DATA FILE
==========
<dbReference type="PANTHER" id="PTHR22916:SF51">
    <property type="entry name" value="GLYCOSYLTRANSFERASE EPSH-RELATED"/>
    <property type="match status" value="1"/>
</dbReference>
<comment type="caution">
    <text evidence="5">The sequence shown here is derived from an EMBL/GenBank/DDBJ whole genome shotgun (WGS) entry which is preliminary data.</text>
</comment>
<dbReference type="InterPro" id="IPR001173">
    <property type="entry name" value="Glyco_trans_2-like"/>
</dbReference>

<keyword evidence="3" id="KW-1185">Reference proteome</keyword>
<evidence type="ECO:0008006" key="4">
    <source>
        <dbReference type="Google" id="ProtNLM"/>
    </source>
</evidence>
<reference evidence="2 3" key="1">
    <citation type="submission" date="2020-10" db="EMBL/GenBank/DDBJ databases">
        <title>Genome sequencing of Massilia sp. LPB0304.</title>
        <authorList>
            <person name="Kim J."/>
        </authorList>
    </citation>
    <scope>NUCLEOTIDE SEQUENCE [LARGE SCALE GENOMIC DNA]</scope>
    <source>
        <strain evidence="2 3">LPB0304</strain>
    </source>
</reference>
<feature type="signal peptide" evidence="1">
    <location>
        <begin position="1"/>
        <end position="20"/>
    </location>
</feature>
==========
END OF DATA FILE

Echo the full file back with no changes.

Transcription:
<dbReference type="PANTHER" id="PTHR22916:SF51">
    <property type="entry name" value="GLYCOSYLTRANSFERASE EPSH-RELATED"/>
    <property type="match status" value="1"/>
</dbReference>
<comment type="caution">
    <text evidence="5">The sequence shown here is derived from an EMBL/GenBank/DDBJ whole genome shotgun (WGS) entry which is preliminary data.</text>
</comment>
<dbReference type="InterPro" id="IPR001173">
    <property type="entry name" value="Glyco_trans_2-like"/>
</dbReference>

<keyword evidence="3" id="KW-1185">Reference proteome</keyword>
<evidence type="ECO:0008006" key="4">
    <source>
        <dbReference type="Google" id="ProtNLM"/>
    </source>
</evidence>
<reference evidence="2 3" key="1">
    <citation type="submission" date="2020-10" db="EMBL/GenBank/DDBJ databases">
        <title>Genome sequencing of Massilia sp. LPB0304.</title>
        <authorList>
            <person name="Kim J."/>
        </authorList>
    </citation>
    <scope>NUCLEOTIDE SEQUENCE [LARGE SCALE GENOMIC DNA]</scope>
    <source>
        <strain evidence="2 3">LPB0304</strain>
    </source>
</reference>
<feature type="signal peptide" evidence="1">
    <location>
        <begin position="1"/>
        <end position="20"/>
    </location>
</feature>